Objective This article characterises the burden of childhood injuries and provides examples of evidence–based injury prevention strategies developed using a citywide injury surveillance system in Pasto, Colombia.
Methods Fatal (2003-2007) and non-fatal (2006-2007) childhood injury data were analysed by age, sex, cause, intent, place of occurrence, and disposition.
Results Boys accounted for 71.5% of fatal and 64.9% of non-fatal injuries. The overall fatality rate for all injuries was 170.8 per 100,000 and the non-fatal injury rate was 4,053 per 100,000. Unintentional injuries were the leading causes of fatal injuries for all age groups, except for those 15-19 years whose top four leading causes were violence-related. Among non-fatal injuries, falls was the leading mechanism in the group 0-14 years. Interpersonal violence with a sharp object was the most important cause for boys aged 15-19 years. Home was the most frequent place of occurrence for both fatal and non-fatal injuries for young children 0-4 years old. Home, school and public places became an important place for injuries for boys in the age group 5-15 years. The highest case-fatality rate was for self-inflicted injuries (8.9%).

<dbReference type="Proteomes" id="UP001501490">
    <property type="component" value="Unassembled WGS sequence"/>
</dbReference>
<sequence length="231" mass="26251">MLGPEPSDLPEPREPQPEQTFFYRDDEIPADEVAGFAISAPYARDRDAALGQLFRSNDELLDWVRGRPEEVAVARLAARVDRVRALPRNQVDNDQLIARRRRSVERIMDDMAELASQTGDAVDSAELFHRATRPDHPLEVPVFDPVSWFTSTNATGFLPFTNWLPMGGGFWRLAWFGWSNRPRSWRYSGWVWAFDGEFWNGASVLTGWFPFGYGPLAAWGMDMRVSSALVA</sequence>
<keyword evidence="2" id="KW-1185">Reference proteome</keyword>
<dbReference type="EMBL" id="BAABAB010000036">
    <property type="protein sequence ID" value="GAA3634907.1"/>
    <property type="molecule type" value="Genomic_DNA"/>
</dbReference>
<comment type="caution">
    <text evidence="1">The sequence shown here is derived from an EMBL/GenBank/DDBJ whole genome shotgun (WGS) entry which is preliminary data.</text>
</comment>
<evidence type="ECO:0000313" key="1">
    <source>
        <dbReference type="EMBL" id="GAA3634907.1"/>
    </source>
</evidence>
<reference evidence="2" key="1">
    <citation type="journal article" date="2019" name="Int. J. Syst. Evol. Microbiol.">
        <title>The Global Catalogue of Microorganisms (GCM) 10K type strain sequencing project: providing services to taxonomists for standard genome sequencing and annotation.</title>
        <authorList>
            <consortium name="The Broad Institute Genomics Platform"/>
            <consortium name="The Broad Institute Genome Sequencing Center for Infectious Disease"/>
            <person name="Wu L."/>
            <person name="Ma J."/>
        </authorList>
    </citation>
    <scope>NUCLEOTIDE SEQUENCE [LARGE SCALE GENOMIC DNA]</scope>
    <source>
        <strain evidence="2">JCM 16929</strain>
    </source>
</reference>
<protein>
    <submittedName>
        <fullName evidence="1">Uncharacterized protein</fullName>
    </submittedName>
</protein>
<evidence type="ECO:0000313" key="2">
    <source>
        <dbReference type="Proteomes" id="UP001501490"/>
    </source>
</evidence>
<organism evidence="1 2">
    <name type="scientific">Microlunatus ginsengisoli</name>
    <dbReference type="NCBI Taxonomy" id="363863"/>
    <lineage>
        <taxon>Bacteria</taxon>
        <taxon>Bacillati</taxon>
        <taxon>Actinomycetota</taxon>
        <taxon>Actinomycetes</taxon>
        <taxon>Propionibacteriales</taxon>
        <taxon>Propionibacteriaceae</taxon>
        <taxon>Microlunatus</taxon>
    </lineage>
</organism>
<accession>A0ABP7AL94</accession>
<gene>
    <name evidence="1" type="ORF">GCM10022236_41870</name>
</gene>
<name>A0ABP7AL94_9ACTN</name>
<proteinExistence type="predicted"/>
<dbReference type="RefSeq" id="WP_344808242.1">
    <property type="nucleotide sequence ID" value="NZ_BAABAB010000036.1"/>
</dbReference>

Conclusions Although some interventions have been implemented in Pasto to reduce injuries, it is necessary to further explore risk factors to better focus prevention strategies and their evaluation. We discuss three evidence-based strategies developed to prevent firework-related injuries during festival, self-inflicted injuries, and road traffic-related injuries, designed and implemented based on the injury surveillance data.
- Childhood injuries
- injury surveillance
- fatal and non-fatal injuries
- Latin America
- developing nations
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Disclaimer: The findings and conclusions in this report are those of the author(s) and do not necessarily represent the official position of the Centers for Disease Control and Prevention/the Agency for Toxic Substances and Disease Registry.
Competing interests None.
Provenance and peer review Not commissioned; externally peer reviewed.
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